Your bias is showing

I was telling someone at the American Sewing Expo that, because I’m self-taught, I still make pretty newbie mistakes despite having sewed for 13 years.

*pause to feel old*

One of these mistakes is not accounting for bias when sewing circle skirts, which I seem to do a lot these days. (Did I share a picture of my Spudgy poodle skirt?) What can I say? They’re swishy and swirly and other things that start with s and end with y.

Anyhow, bias. If fabric consists of warp and weft threads, one set running horizontal and one running vertical, like on a loom, then the bias is the diagonal line running at about a 45 degree angle across the fabric:

Image from Caribousmom.com

The bias is slightly stretchy because the weight of the fabric isn’t pulling directly along a warp or weft thread. Bias tape (you know, this stuff?) is made by cutting strips of fabric along the bias, rather than straight along the edge of the fabric. This gives it just enough stretch that it can do things like form curves. (Check out whip-stitch’s intro to the bias and bias tape, whence the previous image.) This is why it’s also important to make sure your pattern pieces follow the selvage properly — if you cut them out at the wrong angle, you may end up with unintended stretch.

The point of this is that circle skirts are kind of a bias nightmare, because if you’re cutting out big half-circles, you’re going to end up with parts of your skirt falling along the bias:

Image from InternationalPleating.com. I just love that there’s a website called International Pleating.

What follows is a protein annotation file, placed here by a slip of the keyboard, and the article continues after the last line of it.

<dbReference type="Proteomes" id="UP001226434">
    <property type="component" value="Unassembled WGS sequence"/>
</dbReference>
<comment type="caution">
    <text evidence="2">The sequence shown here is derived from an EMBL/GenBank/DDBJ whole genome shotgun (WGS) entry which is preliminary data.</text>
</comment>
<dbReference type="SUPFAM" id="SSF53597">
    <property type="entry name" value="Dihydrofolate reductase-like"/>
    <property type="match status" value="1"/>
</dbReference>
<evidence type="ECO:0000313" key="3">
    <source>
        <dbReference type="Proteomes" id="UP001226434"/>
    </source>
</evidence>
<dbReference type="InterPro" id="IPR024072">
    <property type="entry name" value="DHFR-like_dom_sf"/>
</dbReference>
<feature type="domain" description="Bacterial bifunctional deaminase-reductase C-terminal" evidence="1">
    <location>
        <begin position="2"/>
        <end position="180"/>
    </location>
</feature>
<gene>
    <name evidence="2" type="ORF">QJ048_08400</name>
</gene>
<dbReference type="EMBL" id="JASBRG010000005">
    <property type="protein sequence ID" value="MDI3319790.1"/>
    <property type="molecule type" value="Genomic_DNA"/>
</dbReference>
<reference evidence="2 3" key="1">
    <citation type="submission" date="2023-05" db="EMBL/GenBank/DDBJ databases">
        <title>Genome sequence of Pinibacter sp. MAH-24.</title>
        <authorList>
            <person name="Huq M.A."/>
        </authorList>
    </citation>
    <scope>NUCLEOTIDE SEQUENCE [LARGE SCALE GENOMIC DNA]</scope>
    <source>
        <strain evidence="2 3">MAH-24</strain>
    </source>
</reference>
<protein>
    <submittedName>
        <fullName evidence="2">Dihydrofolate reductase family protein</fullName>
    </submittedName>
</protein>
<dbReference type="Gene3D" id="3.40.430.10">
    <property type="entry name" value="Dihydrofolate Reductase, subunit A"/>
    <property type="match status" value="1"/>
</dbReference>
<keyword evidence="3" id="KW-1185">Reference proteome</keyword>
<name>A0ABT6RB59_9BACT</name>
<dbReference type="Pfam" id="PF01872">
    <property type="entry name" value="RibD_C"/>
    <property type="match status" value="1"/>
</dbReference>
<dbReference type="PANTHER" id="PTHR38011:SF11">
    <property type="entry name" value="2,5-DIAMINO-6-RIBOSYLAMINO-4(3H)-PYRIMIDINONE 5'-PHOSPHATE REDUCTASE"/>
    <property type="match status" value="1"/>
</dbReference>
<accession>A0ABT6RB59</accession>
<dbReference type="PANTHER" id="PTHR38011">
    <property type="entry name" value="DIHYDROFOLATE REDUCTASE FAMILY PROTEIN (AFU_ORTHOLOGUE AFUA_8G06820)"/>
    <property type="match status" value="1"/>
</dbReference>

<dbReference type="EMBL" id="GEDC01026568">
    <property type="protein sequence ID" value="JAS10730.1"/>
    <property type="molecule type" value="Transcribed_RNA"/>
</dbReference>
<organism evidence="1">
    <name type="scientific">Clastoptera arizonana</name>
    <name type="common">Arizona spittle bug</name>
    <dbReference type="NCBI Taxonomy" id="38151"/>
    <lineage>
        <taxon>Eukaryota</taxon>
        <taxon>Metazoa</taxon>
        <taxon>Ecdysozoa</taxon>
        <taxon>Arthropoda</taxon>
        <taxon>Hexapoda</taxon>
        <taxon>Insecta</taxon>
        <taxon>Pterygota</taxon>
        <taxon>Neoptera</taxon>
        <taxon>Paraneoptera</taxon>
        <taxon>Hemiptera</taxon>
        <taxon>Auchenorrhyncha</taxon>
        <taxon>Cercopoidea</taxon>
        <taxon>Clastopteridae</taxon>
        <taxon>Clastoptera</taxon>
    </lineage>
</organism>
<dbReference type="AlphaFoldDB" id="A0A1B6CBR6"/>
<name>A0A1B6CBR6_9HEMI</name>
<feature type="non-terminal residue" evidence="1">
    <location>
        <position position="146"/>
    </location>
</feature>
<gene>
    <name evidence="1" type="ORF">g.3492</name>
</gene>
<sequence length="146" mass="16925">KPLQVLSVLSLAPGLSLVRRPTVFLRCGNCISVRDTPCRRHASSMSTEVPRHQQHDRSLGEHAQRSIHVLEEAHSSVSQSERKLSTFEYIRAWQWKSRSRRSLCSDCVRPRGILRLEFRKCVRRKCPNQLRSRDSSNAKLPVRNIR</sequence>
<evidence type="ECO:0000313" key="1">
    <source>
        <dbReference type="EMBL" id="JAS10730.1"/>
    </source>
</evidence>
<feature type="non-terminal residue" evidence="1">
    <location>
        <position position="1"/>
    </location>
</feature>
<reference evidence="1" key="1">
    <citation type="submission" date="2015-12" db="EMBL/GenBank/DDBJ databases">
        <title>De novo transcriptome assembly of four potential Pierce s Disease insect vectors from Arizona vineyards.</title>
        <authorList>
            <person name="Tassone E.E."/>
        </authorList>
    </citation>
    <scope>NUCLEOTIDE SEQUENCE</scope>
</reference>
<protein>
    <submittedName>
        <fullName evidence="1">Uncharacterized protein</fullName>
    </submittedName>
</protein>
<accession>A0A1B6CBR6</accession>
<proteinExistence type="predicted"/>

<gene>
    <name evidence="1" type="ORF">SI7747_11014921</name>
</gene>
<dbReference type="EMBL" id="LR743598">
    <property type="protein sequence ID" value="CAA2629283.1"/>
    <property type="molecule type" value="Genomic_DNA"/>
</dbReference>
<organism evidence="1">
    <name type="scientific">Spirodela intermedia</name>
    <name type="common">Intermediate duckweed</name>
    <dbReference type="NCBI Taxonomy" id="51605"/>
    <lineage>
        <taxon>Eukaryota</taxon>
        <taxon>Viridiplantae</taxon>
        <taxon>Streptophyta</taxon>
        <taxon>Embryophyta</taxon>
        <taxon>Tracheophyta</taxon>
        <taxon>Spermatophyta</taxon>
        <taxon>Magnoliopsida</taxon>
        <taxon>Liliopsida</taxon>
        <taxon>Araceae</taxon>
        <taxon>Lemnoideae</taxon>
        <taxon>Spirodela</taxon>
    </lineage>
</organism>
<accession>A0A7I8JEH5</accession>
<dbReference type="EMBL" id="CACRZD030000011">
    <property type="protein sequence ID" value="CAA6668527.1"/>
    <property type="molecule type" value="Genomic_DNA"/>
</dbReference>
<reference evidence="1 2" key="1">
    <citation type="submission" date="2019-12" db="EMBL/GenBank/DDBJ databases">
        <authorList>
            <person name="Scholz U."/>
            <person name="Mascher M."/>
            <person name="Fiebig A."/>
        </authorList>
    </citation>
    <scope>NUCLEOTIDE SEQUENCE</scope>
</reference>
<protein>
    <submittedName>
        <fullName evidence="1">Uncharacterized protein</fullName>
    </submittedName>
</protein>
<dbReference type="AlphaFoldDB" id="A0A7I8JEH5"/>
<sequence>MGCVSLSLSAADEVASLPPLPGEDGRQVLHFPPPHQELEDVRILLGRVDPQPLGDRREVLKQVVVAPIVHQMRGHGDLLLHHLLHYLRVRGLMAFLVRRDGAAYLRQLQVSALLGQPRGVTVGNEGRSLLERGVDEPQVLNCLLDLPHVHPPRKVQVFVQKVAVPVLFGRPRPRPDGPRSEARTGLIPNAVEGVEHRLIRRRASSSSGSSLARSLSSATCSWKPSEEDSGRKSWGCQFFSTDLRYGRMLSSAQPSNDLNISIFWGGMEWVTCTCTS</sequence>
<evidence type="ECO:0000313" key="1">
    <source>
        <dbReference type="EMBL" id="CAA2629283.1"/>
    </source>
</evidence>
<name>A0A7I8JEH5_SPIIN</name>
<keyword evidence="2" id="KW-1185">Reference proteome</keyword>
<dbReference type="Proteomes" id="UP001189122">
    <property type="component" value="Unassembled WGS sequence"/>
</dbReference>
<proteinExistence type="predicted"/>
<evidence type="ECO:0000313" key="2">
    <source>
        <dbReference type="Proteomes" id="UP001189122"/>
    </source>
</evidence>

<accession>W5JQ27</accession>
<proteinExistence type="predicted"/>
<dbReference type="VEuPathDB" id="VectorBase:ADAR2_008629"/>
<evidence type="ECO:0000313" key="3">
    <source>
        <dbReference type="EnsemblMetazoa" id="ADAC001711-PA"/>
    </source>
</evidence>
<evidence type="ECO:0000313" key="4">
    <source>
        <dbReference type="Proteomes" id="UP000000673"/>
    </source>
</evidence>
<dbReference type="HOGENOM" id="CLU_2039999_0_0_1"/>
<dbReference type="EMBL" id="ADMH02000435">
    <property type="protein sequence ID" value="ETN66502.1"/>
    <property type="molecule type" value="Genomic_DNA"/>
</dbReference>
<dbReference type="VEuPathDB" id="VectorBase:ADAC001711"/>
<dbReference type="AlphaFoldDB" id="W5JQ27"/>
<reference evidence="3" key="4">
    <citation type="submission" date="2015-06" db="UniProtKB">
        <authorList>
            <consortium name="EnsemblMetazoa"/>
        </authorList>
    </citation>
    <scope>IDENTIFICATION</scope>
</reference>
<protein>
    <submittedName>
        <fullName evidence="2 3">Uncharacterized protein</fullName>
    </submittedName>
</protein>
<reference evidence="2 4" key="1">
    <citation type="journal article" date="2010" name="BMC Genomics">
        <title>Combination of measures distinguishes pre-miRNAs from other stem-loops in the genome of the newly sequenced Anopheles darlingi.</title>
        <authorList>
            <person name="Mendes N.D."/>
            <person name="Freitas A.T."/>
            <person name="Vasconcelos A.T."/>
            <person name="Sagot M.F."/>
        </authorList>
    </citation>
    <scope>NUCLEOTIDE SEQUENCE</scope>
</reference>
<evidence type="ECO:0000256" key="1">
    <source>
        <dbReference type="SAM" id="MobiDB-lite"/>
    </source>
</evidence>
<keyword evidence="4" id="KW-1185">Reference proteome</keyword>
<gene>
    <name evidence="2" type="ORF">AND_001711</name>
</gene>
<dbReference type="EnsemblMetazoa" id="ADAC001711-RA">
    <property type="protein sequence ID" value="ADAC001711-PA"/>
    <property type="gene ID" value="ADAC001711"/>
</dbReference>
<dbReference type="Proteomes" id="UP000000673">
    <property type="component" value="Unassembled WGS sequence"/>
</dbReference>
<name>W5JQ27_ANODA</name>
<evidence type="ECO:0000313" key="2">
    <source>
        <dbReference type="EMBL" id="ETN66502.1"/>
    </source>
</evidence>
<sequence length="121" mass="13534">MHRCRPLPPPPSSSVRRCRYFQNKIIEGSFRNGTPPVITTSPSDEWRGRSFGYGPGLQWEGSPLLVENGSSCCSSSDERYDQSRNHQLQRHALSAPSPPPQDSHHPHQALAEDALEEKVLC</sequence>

Let a circle skirt hang long enough, and, at least with some types of fabric, the parts along the bias will stretch enough that your skirt is uneven:

You can see in the image how the skirt falls unevenly. It can actually make a nice aesthetic, as in the case of that dress, but other times it just looks sloppy or unprofessional. And if your skirt is floor-length and weighs enough, you will end up tripping over parts of it when you thought it was measured and hemmed properly.

You know, like if you make a Jedi librarian skirt out of 6 yards of really heavy linen and then give it 9 months to stretch out while you work on the rest of the outfit?

Yup.

Bring on the seam ripper!!!

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One thought on “Your bias is showing

  1. Aha! This is so timely, having just dealt with this issue with the Ren Faire costumes (blog post on that to come) for the girls. I have two 6-yard cloaks sitting upstairs now too.

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